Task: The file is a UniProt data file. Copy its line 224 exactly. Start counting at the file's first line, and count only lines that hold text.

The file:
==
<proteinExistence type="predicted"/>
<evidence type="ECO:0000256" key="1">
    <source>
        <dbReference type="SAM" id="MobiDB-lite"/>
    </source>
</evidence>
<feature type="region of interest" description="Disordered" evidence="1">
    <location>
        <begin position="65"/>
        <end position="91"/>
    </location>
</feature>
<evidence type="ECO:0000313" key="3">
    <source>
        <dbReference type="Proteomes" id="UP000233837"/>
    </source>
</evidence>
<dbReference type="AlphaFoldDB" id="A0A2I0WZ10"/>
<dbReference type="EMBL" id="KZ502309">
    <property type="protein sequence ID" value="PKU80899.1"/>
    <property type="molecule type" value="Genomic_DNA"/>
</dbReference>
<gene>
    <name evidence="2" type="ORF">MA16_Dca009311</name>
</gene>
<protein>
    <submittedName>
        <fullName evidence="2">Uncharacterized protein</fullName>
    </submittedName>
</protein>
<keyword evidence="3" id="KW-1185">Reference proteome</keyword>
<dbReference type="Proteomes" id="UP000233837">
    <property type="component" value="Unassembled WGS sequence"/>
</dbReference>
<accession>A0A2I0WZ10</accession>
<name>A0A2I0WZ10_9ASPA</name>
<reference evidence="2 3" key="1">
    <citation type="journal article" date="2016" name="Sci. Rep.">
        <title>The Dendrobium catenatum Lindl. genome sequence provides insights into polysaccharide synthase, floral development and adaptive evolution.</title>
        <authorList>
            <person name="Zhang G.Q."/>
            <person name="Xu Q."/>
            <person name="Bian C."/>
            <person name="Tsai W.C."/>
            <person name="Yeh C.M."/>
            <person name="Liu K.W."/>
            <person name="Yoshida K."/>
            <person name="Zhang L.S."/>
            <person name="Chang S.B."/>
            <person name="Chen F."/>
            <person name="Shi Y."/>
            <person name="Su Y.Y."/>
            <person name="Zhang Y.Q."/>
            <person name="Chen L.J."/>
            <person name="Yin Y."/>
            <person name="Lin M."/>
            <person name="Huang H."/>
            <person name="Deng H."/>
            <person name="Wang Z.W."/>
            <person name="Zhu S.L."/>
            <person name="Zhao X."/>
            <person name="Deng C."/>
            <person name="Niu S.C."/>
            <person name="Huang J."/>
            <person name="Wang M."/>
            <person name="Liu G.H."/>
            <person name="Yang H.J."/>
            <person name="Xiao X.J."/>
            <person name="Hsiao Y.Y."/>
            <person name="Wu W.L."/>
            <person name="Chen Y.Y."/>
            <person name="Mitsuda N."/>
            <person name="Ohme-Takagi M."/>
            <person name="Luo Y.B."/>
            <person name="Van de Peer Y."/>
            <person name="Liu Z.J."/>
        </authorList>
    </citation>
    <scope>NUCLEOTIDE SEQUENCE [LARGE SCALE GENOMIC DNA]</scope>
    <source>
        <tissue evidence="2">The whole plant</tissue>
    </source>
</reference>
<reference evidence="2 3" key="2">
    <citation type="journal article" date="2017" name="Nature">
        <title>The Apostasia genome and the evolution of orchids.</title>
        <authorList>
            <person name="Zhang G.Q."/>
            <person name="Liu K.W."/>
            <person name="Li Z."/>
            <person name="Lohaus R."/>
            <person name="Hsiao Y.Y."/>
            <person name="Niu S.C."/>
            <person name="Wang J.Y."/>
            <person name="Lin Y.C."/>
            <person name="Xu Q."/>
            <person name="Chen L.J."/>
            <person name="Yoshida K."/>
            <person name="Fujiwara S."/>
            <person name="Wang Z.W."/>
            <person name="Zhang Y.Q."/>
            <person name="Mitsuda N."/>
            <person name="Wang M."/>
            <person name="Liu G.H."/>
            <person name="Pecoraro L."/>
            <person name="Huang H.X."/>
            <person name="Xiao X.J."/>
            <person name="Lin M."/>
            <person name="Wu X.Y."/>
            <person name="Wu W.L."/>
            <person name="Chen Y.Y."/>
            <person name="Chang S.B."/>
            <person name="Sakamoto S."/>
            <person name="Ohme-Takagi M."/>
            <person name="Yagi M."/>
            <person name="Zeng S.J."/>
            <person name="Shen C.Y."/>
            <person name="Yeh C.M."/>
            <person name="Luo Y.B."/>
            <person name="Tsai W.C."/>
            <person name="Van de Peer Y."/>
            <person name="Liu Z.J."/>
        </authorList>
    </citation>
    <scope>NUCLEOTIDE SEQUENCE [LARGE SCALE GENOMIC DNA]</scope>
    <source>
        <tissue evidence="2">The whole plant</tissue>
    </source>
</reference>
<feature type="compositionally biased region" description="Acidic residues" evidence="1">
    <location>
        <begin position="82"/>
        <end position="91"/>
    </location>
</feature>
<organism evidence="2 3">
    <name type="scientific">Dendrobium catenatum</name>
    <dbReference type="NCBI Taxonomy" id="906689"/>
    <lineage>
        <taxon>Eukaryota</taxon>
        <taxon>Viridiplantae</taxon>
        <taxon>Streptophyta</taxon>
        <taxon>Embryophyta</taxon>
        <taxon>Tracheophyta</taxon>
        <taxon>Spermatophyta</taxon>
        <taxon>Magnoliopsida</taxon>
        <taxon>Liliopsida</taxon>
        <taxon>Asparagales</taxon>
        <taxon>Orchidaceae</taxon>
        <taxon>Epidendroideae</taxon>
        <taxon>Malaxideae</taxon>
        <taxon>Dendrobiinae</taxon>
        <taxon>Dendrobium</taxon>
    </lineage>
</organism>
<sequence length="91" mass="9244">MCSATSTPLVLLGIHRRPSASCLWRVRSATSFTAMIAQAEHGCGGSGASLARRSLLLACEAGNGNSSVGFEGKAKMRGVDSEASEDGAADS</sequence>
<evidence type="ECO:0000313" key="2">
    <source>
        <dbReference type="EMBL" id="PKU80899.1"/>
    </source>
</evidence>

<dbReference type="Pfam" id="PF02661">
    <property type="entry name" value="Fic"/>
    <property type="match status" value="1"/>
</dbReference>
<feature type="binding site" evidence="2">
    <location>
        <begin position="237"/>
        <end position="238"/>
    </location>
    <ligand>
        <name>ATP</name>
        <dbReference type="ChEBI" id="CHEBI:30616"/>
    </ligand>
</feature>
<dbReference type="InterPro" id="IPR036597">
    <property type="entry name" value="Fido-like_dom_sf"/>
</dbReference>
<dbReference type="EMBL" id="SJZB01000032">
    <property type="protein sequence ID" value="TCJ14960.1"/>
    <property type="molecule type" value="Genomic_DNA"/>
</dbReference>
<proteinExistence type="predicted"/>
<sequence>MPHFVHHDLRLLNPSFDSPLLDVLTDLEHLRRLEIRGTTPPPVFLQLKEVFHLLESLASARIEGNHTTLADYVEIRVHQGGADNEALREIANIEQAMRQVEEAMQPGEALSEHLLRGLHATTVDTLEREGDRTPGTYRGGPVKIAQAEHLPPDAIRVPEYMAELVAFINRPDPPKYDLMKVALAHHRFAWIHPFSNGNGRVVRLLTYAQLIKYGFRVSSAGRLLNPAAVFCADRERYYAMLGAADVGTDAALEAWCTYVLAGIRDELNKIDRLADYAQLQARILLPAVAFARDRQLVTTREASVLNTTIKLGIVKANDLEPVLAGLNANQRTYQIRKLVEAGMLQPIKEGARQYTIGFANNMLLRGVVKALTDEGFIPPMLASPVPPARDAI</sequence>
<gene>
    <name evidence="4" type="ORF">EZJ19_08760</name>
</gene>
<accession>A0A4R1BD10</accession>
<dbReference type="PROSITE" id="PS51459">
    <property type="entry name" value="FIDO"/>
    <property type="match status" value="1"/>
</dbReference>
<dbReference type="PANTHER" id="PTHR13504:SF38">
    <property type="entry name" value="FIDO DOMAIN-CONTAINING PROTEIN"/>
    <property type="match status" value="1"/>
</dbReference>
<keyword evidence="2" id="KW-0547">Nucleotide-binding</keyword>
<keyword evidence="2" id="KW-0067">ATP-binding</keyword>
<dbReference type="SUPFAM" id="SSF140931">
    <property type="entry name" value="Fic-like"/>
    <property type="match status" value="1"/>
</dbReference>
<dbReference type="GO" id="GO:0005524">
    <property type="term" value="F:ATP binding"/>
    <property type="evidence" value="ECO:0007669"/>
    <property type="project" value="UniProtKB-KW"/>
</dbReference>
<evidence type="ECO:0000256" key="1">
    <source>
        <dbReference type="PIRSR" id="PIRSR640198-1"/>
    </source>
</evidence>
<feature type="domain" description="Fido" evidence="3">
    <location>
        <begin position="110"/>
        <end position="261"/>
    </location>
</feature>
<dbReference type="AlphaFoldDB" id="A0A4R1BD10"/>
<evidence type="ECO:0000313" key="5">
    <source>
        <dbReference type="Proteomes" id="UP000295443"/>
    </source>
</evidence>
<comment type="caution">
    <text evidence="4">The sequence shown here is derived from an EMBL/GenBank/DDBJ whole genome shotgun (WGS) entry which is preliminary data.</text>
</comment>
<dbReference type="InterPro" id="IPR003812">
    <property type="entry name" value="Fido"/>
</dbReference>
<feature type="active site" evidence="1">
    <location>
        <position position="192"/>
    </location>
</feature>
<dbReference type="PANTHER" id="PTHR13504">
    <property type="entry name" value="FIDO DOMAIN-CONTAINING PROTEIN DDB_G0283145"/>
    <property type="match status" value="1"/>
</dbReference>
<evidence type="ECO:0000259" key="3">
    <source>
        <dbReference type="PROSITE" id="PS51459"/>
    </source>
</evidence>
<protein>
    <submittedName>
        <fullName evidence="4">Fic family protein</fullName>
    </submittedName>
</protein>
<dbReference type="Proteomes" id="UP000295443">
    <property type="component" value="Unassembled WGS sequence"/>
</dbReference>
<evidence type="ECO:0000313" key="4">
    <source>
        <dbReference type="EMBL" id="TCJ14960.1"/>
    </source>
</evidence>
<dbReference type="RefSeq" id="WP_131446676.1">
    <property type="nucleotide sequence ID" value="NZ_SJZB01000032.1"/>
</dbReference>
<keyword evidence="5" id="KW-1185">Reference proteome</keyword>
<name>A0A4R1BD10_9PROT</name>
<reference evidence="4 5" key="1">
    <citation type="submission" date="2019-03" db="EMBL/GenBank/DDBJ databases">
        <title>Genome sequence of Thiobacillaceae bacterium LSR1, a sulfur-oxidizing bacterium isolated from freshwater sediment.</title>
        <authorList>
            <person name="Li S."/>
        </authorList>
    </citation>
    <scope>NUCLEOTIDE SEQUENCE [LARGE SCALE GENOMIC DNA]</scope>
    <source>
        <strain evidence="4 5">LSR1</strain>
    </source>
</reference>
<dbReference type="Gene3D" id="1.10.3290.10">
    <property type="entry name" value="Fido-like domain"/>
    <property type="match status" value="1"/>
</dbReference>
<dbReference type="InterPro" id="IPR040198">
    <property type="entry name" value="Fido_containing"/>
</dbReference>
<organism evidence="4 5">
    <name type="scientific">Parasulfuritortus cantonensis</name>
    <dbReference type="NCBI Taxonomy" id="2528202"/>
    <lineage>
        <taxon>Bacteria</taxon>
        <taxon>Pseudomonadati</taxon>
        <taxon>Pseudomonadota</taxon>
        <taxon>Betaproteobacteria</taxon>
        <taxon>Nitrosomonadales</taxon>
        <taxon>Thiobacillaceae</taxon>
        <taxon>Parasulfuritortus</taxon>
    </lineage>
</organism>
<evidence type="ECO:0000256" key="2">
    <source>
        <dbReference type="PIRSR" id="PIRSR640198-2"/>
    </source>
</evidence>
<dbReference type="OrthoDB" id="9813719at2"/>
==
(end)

</evidence>